Behzad Khosravi Noori

Professor Balthazar and the Monument to The Invisible Citizen

In the town of Balthazargrad, the kind scientist Professor Balthazar quickly befriends those he comes across, solving the most challenging problems with the help of his imagination, determination and, last but not least, his magic machine. The TV-series’ unusual storylines, illustrated in bright colors and with naively psychedelic shapes, have, since 1967, been enjoyed by millions of children and some adults, first, in ex-Yugoslavia and other countries of the Non-Aligned-Movement, so-called neutral countries, and eventually in other parts of the world, too. In Timișoara and the Banat region, it could be seen on Yugoslavian television, and later it was also broadcast in Romania.

Behzad Khosravi Noori takes this trans-national children’s program, made by the Zagreb Film Company, 1967-1978, as a starting point for, on the one hand, a pink and yellow installation in the shape of a climbable monument made of a scaffolding-like metal structure complete with a slide, and, on the other hand, extensive research into the making of the series. Martin is the invisible citizen in the episode “Martin Makes It to the Top” who is finally honored with a monument only consisting of a podium. Offering a chance at shared childhood memories for people in the countries mentioned above—the artist watched it as a child in Tehran—and traversing established boundaries, Professor Balthazar seems to know how to invent solutions that help us live together. At the same time, Khosravi Noori’s project is a timely reminder of the impact of the non-aligned movement, whose members refused to align themselves with either the west or the east, working against colonialism and racism. As one of the founders of the movement, India’s prime minister Jawaharlal Nehru said, “I have become a queer mixture of the East and the West, out of place everywhere, at home nowhere”. ML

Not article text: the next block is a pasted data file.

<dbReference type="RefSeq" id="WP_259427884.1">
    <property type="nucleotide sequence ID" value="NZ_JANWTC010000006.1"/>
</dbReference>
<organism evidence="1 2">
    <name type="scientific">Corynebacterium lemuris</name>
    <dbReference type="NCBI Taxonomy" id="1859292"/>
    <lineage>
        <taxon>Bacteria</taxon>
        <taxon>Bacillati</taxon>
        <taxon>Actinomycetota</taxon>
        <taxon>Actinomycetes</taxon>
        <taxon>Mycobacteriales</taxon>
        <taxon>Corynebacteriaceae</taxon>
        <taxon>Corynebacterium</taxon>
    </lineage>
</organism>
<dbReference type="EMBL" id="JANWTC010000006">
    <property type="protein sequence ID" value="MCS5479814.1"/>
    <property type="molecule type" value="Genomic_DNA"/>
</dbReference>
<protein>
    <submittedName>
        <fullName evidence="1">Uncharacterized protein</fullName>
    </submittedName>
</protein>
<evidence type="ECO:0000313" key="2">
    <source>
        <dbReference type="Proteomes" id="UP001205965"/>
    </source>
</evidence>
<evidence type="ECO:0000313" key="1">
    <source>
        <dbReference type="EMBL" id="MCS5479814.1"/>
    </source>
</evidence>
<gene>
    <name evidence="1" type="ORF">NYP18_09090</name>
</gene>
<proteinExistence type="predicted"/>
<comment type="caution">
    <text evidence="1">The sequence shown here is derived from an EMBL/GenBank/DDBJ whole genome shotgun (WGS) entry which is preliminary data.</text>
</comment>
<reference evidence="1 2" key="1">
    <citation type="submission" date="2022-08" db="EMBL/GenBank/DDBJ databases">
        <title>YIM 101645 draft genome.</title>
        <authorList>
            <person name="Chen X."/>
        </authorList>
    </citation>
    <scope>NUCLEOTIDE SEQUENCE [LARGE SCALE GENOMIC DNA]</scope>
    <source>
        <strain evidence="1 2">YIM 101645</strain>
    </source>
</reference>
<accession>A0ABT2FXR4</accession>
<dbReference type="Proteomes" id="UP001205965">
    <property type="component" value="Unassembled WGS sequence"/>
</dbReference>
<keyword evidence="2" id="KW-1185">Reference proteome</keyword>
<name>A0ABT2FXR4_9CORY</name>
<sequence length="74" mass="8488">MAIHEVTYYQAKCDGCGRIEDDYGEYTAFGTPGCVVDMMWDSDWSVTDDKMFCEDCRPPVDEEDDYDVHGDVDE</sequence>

The episode with Martin the invisible citizen is shown together with the installation in the Shopping City Timișoara. Ten episodes of the Professor Balthazar series are shown at Ambasada together with a video essay about the Zagreb Film studio and a set of posters drawing on posters in the series. The posters are shown in the Maria Theresia Bastion. 


Behzad Khosravi Noori (b. 1976, Tehran) lives in Stockholm and Tehran. His research-based practice includes films, installations, as well as archival studies. His works investigate histories from The Global South, labour and the means of production, and histories of political relationships that have existed as a counter narration to the east-west dichotomy during the Cold War. He analyzes contemporary history to revisit memories beyond borders, exploring the entanglements and non/aligned memories. Behzad Khosravi Noori uses personal experience as a springboard to establish, through artistic research, a hypothetical relationship between personal memories and significant world events, between micro and macro histories. His works emphasize films and historical materials to bring the questions such as what happens to the narration when it crosses the border? or what is the future of our collective past?